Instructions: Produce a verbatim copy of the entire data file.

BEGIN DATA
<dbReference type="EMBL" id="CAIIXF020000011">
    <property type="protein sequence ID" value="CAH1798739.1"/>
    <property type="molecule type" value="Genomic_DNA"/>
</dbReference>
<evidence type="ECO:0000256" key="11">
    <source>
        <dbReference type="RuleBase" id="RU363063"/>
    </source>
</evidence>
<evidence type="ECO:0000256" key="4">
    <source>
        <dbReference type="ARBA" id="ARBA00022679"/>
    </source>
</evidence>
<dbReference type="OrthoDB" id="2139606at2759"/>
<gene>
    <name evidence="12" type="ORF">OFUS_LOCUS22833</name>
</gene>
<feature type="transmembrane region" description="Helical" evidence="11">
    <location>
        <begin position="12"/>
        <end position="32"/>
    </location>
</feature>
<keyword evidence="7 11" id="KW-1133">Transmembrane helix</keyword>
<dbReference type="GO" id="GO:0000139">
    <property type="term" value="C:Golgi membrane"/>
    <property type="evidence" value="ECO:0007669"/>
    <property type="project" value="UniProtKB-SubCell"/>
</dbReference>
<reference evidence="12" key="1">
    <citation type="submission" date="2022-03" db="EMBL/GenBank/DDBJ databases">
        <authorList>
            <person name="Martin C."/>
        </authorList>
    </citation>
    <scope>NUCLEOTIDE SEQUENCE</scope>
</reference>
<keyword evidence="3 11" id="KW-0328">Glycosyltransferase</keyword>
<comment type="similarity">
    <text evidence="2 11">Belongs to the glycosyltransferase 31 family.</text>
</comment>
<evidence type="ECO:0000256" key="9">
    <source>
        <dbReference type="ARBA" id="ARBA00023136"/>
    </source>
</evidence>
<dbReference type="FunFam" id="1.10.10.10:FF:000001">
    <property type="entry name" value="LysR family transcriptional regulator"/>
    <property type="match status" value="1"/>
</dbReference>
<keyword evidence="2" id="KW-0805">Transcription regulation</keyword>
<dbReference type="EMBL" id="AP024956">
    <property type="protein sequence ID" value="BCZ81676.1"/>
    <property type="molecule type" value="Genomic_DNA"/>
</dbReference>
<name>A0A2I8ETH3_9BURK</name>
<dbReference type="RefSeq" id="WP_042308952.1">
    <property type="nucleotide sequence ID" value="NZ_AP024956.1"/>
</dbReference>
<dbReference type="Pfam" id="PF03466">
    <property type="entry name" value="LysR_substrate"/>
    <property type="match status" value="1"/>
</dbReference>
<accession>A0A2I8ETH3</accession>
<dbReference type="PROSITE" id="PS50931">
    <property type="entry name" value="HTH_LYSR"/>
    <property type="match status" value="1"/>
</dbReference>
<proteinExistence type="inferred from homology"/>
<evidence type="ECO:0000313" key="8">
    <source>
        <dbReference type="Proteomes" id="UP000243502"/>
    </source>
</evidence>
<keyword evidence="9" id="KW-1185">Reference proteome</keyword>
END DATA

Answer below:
<dbReference type="EMBL" id="CAIIXF020000011">
    <property type="protein sequence ID" value="CAH1798739.1"/>
    <property type="molecule type" value="Genomic_DNA"/>
</dbReference>
<evidence type="ECO:0000256" key="11">
    <source>
        <dbReference type="RuleBase" id="RU363063"/>
    </source>
</evidence>
<evidence type="ECO:0000256" key="4">
    <source>
        <dbReference type="ARBA" id="ARBA00022679"/>
    </source>
</evidence>
<dbReference type="OrthoDB" id="2139606at2759"/>
<gene>
    <name evidence="12" type="ORF">OFUS_LOCUS22833</name>
</gene>
<feature type="transmembrane region" description="Helical" evidence="11">
    <location>
        <begin position="12"/>
        <end position="32"/>
    </location>
</feature>
<keyword evidence="7 11" id="KW-1133">Transmembrane helix</keyword>
<dbReference type="GO" id="GO:0000139">
    <property type="term" value="C:Golgi membrane"/>
    <property type="evidence" value="ECO:0007669"/>
    <property type="project" value="UniProtKB-SubCell"/>
</dbReference>
<reference evidence="12" key="1">
    <citation type="submission" date="2022-03" db="EMBL/GenBank/DDBJ databases">
        <authorList>
            <person name="Martin C."/>
        </authorList>
    </citation>
    <scope>NUCLEOTIDE SEQUENCE</scope>
</reference>
<keyword evidence="3 11" id="KW-0328">Glycosyltransferase</keyword>
<comment type="similarity">
    <text evidence="2 11">Belongs to the glycosyltransferase 31 family.</text>
</comment>
<evidence type="ECO:0000256" key="9">
    <source>
        <dbReference type="ARBA" id="ARBA00023136"/>
    </source>
</evidence>
<dbReference type="FunFam" id="1.10.10.10:FF:000001">
    <property type="entry name" value="LysR family transcriptional regulator"/>
    <property type="match status" value="1"/>
</dbReference>
<keyword evidence="2" id="KW-0805">Transcription regulation</keyword>
<dbReference type="EMBL" id="AP024956">
    <property type="protein sequence ID" value="BCZ81676.1"/>
    <property type="molecule type" value="Genomic_DNA"/>
</dbReference>
<name>A0A2I8ETH3_9BURK</name>
<dbReference type="RefSeq" id="WP_042308952.1">
    <property type="nucleotide sequence ID" value="NZ_AP024956.1"/>
</dbReference>
<dbReference type="Pfam" id="PF03466">
    <property type="entry name" value="LysR_substrate"/>
    <property type="match status" value="1"/>
</dbReference>
<accession>A0A2I8ETH3</accession>
<dbReference type="PROSITE" id="PS50931">
    <property type="entry name" value="HTH_LYSR"/>
    <property type="match status" value="1"/>
</dbReference>
<proteinExistence type="inferred from homology"/>
<evidence type="ECO:0000313" key="8">
    <source>
        <dbReference type="Proteomes" id="UP000243502"/>
    </source>
</evidence>
<keyword evidence="9" id="KW-1185">Reference proteome</keyword>